Taking Decisions

iSPIRT is a think tank with an outrageous ambition. We take clear decisions and bold actions. Our decisions are subjective but transparent. There are five practices that we encourage to help take the best decisions.

  • First Principles

All our big decisions are evaluated on first-principles (“Veda Deliberation”; more in Handbook for Core Volunteers). They must also make sense in practical terms. Until there is alignment at both these levels, it creates a fractured foundation that will crack wide when put to the test, and we don’t move forward.

  • Diverse Perspectives

Diverse perspectives coexist inside iSPIRT because there are many paths to becoming a Product Nation. In some cases, we do pick a particular position as an iSPIRT position. In this situation, the Volunteer Fellows Council (VFC) guides the process to ensure that (a) there is adequate consultation, and (b) a decision is reached. We don’t let anybody exercise a veto or a “pocket veto” (stall the decision by asking for endless time to decide).

  • Battle Of Values

The values essential to iSPIRT are fixed and encoded in its internal logic. These values shape our decisions, often, in ways that are not obvious. They tilt the balance when we are considering multiple options. Our own personal values also guide how we approach decisions. Sometimes there is a gap between our personal values and iSPIRT values, and this can create an internal conflict, a dissonance. Resolving this battle of values is essential to good decisions. When wrestling with nuanced decisions, a self-awareness about this battle of values is helpful. Here are the contentious value pairs that we have seen over the years.

  • Crucial Conversations

Crucial-conversations have high stakes, opposing opinions, and strong emotions. We seek crucial-conversations with our stakeholders to arrive at good decisions.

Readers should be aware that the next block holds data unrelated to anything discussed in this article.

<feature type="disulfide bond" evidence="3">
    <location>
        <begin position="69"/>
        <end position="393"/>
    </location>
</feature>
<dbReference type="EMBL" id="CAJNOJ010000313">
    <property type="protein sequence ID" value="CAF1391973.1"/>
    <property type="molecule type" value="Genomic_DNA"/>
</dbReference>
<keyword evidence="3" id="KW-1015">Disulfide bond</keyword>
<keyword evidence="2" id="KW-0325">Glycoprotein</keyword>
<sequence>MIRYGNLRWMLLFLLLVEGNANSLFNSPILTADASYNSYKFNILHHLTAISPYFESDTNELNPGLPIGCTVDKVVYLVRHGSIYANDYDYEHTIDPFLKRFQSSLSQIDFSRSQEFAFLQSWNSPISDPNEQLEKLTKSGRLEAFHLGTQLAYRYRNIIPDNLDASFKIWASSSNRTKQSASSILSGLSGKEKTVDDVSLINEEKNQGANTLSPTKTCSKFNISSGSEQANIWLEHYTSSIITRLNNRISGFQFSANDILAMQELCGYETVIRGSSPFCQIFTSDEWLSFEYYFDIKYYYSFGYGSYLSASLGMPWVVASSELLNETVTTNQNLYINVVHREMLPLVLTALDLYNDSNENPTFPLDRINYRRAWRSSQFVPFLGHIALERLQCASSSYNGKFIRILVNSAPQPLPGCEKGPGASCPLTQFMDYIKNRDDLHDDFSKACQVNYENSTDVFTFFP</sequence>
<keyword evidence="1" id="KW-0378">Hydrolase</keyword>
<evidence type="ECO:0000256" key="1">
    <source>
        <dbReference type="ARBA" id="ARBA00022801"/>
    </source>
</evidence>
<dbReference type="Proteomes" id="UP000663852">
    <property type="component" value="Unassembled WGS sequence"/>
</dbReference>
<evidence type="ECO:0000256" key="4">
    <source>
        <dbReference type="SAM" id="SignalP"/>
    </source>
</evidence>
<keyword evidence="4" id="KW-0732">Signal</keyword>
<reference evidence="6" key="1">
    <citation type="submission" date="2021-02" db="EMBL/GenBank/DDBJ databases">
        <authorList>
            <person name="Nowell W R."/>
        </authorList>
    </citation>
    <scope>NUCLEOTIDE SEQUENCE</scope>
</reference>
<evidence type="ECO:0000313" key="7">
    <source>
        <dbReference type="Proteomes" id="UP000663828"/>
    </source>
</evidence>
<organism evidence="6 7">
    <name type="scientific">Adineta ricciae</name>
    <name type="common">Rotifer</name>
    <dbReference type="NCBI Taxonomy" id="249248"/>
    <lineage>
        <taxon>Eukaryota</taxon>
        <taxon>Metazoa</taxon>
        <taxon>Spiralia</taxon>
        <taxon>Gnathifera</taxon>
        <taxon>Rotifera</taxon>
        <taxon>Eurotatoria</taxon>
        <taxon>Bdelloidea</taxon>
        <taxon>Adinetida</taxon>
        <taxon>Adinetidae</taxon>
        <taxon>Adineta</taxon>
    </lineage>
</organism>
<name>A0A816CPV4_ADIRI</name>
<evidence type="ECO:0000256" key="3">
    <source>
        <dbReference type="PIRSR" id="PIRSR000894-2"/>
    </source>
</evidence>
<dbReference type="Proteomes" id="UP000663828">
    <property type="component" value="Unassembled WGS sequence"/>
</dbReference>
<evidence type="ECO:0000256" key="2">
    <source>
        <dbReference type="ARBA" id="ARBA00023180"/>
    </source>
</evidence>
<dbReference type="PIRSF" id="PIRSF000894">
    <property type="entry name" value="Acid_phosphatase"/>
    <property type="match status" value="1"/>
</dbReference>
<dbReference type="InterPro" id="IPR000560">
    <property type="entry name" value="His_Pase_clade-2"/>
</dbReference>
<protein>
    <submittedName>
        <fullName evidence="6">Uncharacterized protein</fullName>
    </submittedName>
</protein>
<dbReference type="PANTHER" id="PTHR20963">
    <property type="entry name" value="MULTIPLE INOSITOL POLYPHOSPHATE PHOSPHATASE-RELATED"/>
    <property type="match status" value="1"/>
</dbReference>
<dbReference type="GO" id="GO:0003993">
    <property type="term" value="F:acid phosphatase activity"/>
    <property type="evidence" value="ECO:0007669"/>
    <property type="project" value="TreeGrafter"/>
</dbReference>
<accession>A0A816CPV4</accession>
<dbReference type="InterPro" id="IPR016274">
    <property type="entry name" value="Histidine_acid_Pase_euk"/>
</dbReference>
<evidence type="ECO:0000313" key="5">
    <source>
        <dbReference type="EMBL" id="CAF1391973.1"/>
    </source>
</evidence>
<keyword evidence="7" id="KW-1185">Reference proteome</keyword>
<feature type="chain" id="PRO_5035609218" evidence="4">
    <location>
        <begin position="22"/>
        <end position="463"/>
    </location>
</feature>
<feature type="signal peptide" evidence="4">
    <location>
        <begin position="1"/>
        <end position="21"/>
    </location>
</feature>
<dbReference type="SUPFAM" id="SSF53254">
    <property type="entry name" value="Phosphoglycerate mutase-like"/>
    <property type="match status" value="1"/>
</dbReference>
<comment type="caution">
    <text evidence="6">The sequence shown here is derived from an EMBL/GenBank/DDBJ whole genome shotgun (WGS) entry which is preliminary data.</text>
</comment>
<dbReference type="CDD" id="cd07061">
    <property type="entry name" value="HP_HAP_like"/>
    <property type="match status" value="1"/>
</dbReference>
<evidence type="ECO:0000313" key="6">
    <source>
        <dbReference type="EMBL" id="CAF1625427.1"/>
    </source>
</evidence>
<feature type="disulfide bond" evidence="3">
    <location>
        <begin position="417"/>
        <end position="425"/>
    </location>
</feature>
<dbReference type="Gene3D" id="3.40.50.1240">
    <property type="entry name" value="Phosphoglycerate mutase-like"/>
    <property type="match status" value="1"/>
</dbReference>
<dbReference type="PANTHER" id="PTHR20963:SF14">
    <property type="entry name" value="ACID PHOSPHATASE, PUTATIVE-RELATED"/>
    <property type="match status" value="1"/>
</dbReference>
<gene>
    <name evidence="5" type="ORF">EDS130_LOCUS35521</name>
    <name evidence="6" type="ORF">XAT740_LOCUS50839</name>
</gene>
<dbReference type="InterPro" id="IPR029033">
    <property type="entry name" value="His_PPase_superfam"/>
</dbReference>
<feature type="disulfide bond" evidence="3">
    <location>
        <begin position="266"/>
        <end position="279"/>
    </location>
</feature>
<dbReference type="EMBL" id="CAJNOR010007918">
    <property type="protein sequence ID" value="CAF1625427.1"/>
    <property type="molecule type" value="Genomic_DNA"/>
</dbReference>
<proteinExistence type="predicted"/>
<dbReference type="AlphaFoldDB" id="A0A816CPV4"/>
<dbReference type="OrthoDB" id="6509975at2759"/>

• Handling Conflict Of Interest

Our policy on volunteer ethics & donor influence is unambiguous. Each volunteer must abide by the code-of-ethics. E.g. those doing curation must disclose their interests during the shortlisting exercise. And those doing Playbook Roundtables mustn’t take any advisory equity in startups they help through iSPIRT. And our volunteers in policy rooms can’t invest in startups that benefit from the specific policy advocacy efforts that they champion.


Simple rules, emergent and self- organized behaviours, and nonlinear interactions over multiple scales such that they produce orbit shifts. The volunteer model that underpins iSPIRT has been around since 2009. Every three years we write about our volunteer model so that others can learn from it and build their own volunteer networks or others can critique it and help us improve ours.

Do read our latest Volunteer Handbook here

To get things done, we subscribe to the idea of “peer production” (Prof. Yochai Benkler) and use “effectual leadership” (Prof. Saras Sarasvathy) within the organization. Our internal collaboration is explicitly modeled on open-source projects. In contrast to traditional organizations, we consciously use “polycentric governance” (Prof. Elinor Ostrom). In terms of economic principles, we embrace Paul Romer’s work on knowledge economy. We see ideas, people and things as the relevant factors of production in place of the traditional factors of land, labor and capital. Read more about the iSPIRT Governing Framework and Volunteer Model.